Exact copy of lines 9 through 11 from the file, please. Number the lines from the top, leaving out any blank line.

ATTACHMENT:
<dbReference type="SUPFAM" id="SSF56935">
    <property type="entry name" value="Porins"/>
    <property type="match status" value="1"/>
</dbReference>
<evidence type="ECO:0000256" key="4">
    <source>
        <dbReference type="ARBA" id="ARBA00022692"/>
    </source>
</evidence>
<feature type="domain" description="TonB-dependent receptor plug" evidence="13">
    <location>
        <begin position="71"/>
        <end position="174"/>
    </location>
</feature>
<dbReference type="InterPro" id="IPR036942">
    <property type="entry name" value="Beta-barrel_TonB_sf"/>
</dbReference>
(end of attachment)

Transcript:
</evidence>
<feature type="domain" description="TonB-dependent receptor plug" evidence="13">
    <location>